David May, MD, PhD, FACC, and Arthur Garson, Jr, MD, MPH, explore the most common cardiovascular conditions linked to hospital readmissions during transitions of care scenarios.
Dr Garson, Jr, says that congestive heart failure and myocardial infarction result in unnecessary hospital readmissions. He discusses how, in an effort to reduce readmission rates, the Centers for Medicare & Medicaid Services has instituted penalties for readmissions linked to both conditions.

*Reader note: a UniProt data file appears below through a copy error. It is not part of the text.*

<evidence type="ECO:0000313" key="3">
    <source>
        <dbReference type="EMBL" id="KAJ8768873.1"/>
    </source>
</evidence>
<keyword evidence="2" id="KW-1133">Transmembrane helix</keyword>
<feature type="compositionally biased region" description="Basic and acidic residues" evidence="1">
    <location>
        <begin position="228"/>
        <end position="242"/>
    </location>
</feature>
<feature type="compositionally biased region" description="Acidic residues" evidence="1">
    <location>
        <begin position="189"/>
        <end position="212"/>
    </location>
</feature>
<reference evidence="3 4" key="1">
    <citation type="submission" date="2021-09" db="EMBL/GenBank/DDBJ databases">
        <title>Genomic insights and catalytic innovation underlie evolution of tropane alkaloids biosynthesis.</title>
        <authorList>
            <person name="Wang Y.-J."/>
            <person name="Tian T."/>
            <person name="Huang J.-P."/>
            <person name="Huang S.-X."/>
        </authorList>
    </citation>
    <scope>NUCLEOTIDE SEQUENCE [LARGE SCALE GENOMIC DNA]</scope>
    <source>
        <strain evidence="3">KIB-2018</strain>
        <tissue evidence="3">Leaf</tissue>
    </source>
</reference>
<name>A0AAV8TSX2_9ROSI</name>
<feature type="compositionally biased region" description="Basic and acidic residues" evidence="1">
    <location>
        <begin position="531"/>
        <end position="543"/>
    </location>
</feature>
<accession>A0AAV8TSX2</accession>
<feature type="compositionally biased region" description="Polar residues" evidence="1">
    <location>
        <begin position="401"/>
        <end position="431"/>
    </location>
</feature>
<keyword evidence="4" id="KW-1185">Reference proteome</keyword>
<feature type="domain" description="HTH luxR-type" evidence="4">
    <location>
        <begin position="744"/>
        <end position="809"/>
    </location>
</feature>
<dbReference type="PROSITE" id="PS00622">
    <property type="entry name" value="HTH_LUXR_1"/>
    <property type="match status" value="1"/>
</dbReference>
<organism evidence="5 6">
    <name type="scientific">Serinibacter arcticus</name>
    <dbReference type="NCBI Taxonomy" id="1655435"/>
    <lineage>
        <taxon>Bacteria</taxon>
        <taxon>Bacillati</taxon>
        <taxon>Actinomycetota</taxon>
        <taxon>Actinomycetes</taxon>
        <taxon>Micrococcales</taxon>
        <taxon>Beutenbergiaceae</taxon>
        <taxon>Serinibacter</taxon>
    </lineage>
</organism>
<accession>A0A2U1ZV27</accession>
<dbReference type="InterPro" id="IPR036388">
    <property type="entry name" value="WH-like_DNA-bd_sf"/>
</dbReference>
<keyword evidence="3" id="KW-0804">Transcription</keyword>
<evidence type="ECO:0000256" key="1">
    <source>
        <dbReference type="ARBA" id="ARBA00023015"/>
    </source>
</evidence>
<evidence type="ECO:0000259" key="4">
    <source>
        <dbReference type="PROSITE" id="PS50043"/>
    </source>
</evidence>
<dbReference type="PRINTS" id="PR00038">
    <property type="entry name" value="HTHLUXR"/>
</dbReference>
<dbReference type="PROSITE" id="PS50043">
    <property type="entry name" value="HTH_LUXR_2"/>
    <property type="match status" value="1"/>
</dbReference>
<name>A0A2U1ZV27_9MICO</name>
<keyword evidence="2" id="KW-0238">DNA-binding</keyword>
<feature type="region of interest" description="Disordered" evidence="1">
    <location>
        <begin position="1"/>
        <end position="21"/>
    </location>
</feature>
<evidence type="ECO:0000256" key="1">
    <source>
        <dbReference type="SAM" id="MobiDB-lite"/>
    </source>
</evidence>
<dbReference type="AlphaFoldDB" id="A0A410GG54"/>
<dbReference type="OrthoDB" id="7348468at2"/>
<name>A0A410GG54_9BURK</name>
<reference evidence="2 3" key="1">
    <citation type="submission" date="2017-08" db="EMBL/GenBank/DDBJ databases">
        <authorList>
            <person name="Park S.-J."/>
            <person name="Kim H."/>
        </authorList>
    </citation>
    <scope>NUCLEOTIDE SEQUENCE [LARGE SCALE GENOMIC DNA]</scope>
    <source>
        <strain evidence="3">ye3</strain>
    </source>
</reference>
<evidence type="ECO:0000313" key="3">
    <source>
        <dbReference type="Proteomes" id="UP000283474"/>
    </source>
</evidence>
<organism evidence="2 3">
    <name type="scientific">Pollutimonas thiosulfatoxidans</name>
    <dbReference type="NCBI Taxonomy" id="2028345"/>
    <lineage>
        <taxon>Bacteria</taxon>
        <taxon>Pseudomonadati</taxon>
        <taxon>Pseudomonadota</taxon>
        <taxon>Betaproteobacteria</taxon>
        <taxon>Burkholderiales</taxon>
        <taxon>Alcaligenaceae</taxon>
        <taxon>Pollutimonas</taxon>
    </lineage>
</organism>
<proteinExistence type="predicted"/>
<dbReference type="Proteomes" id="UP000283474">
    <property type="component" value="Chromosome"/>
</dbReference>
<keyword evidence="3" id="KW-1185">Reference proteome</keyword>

In addition to heart failure and myocardial infarction, Dr May adds that atrial fibrillation, venous thromboembolism, and pulmonary embolism also have high readmission rates.
Dr May suggests that complex medication regimens and increased anxiety lead patients and their family members to seek hospital care in situations where it may not be necessary. He explains that it is the responsibility of the healthcare professional to provide medical education and facilitate proper transitions of care, especially when caring for patients who are treated with complex medication regimens because they have chronic, ongoing medical complications.